Childless Thoughts About U.S. Elections and Thanksgiving

Dark-haired little girl surrounded by her grandfathers, both in white shirts and ties. Table full of holiday food.

Last night, I stayed up late watching TV coverage of the mid-term election. As I type this in the morning, we are still awaiting results in many races, still waiting to find out whether Republicans or Democrats will rule.

Reproductive rights is one of the big issues this year, especially after the Supreme Court overturned Roe v. Wade, the decision that protected the right to abortion. Many states have since enacted anti-abortion laws that either prohibit terminating a pregnancy or make it nearly impossible. If the uber-conservative Republican Party dominates the government, more states will follow.

What does this have to do with childlessness? Well, more oops pregnancies would be carried to term, babies that might not otherwise have been born. We hear threats that if the Republicans rule, they will go after contraception next. What if you didn’t have easy access to the pill or other contraceptive of your choice? How would that affect the choice to have children with a spouse who doesn’t really want to?

At 8 a.m. on the Oregon coast, frost covers the lawns. It’s 33 degrees out, darned cold for this area, and my neighbors across the street have already turned on their Christmas lights. Too soon? It is for me, but Thanksgiving is only two weeks away. Normally I spend the holiday with my brother’s family, but he and his wife are going to Hawaii this year. Bravo for them, but I don’t want to spend Thanksgiving alone.

The other day at church, I got to thinking about the circle of life. Traditionally, when the old die, young people are born to take their seats at the Thanksgiving table, so the numbers remain about the same. I have fond memories of sitting at my parents’ dining room table surrounded by grandparents, parents, aunts and uncles, and cousins (see photo). As the years passed, the grandparents died and my brother and I moved up a generation as young newlyweds. While I remained childless, my brother had two children. Now he has three grandchildren who climb into his lap and play with his white beard. Our parents and the aunts and uncles are gone, but his table in California is still full. At my house, 700 miles away in Oregon, it’s just me. I’m hoping to get together with friends from church, but it’s not the same.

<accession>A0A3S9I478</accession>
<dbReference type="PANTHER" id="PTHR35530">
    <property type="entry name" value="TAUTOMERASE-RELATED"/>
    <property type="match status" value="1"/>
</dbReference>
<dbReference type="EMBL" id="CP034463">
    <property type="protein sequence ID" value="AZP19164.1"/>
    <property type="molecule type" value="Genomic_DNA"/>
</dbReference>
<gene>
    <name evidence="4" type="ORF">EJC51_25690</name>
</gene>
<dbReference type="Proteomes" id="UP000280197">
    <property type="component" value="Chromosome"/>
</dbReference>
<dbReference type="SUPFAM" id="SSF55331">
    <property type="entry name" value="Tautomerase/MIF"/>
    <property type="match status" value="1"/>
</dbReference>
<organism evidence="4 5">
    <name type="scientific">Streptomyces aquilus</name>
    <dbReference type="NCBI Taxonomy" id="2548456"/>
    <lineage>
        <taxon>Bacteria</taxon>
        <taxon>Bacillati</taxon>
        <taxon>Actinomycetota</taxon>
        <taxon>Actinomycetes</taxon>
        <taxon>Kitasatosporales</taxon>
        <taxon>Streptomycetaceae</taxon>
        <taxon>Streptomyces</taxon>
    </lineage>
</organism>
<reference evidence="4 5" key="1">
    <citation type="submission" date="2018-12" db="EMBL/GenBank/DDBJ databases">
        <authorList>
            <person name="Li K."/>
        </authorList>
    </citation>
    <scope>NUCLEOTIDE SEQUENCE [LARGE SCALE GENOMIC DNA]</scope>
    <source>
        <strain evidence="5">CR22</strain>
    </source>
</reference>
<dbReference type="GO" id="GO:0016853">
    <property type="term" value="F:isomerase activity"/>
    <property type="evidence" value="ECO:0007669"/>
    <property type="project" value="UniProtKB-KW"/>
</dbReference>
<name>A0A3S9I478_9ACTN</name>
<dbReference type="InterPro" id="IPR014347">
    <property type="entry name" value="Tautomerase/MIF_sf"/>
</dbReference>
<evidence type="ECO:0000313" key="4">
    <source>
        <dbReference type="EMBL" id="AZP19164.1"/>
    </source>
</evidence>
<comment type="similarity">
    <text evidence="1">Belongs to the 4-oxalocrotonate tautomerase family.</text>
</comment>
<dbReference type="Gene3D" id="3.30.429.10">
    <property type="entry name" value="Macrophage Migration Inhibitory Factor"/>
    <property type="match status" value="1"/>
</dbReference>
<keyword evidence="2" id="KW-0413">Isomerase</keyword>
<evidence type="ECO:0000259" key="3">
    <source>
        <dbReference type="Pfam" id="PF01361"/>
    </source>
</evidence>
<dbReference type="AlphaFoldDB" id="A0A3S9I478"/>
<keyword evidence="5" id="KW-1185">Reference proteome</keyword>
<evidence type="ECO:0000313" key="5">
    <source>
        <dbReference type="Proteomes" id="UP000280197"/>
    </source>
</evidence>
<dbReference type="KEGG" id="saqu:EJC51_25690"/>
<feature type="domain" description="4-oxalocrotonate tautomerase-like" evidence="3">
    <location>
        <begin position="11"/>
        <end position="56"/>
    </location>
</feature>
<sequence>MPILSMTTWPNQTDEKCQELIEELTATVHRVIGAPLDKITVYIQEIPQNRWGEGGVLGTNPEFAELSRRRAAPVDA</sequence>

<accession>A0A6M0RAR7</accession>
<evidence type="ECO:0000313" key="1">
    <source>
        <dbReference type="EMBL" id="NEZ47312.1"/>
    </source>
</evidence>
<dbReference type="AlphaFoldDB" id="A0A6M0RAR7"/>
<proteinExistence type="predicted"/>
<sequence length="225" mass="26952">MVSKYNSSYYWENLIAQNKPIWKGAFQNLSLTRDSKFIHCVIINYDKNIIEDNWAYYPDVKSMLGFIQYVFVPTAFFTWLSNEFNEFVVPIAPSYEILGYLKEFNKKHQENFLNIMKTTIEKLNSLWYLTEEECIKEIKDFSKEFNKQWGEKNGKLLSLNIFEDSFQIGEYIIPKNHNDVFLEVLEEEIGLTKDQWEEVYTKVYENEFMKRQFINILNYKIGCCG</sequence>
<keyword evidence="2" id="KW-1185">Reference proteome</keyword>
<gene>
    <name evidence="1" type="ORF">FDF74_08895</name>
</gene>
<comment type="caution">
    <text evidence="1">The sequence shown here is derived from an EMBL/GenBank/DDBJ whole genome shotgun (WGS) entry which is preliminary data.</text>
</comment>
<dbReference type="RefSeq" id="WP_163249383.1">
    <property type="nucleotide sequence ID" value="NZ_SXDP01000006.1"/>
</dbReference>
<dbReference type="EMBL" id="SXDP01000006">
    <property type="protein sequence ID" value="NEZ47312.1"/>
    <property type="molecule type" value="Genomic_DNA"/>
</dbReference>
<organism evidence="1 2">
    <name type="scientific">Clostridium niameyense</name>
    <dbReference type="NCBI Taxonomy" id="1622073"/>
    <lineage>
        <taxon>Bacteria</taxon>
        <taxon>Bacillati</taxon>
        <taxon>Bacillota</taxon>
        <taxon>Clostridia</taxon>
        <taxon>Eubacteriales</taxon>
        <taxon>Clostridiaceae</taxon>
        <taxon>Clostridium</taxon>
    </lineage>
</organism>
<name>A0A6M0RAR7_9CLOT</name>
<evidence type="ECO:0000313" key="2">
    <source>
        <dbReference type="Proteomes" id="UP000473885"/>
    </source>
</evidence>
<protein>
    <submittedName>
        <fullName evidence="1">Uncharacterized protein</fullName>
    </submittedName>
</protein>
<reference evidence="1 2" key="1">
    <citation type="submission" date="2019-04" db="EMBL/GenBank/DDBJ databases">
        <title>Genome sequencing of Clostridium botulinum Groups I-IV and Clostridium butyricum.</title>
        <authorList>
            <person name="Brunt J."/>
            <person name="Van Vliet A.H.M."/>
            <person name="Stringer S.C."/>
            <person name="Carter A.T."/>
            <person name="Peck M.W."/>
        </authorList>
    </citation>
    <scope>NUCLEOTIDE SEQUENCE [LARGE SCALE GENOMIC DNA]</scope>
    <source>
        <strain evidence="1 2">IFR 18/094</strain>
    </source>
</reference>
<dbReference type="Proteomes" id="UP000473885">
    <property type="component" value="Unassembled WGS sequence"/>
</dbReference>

If I look more closely at the old photos, I see the cousin who never married or had children. I see the childless aunt and uncle who never talked about why they didn’t have kids. But they all had a place at the table. In every generation, there are some who do not have children. In my generation, that would be me. And you.

This post meanders a bit, but I wonder if it sparks any thoughts or comments from you. If you’re in the United States, how do you feel about this election and the way reproductive rights seem to be going? (Be nice. I know these issues engender strong feelings). How are you feeling about the upcoming Thanksgiving holiday? Do you have a place at the family table?

I look forward to hearing from you.

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Politics and childlessness: there is a connection

Election day is finally here in the U.S. Thank God. We’ll finally be done with all the advertising and phone calls from campaign people who pretend to be doing surveys when they really want you to commit to voting for their person or cause. Here in Oregon, it’s all pointless anyway, because we vote by mail. Many of us mailed in our ballots days or weeks ago.
So what does this have to do with being childless? Directly, nothing. Indirectly, maybe a lot. The presidential candidates, as well as many of the candidates for other federal, state, and local offices, have strong views on things like abortion and contraception. People talk about the “sanctity of life” or “the woman’s right to choose” or “a woman’s right to control her own body.” Abortion became legal in the U.S. with Roe v. Wade in 1973, yet the debate over whether it should be legal has never ended. A new president with strong anti-abortion views could change things by appointing Supreme Court justices who agree with him or by getting legislation passed that curtails our rights.
Birth control has been legal for a long time, although it took a while to trickle through all the states. When I first started taking the pill in 1972, it had only recently become legal in California. Now, although nobody is trying to make it illegal to use birth control, there is a lot of talk about the money part of it, whether insurance would cover it, whether religious institutions can refuse to provide it. There are also politicians who want to shut down Planned Parenthood, which provides not only abortions and contraception but vital health care for women.
The choices we have had since the’60s and ‘70s have made it possible for couples to consciously decide when or if they want to have children. Those choices have also made it possible for women to do other things with their lives besides being mothers. Being able to choose is a huge responsibility, a frightening one. What if we make the wrong choice? What if we want children and our partner doesn’t, or vice versa? Things were so black and white before. You got married and had children, if you could.
Now we have more choices. We can debate all day about whether abortion and birth control are sinful or immoral, wise or something we have a right to, but I think individuals should be able to decide these things for themselves, taking their own life situations, beliefs and religious views into consideration. I pray that doesn’t change with this election or any other.
By now, you have probably voted, but if you haven’t, go do it now. It matters.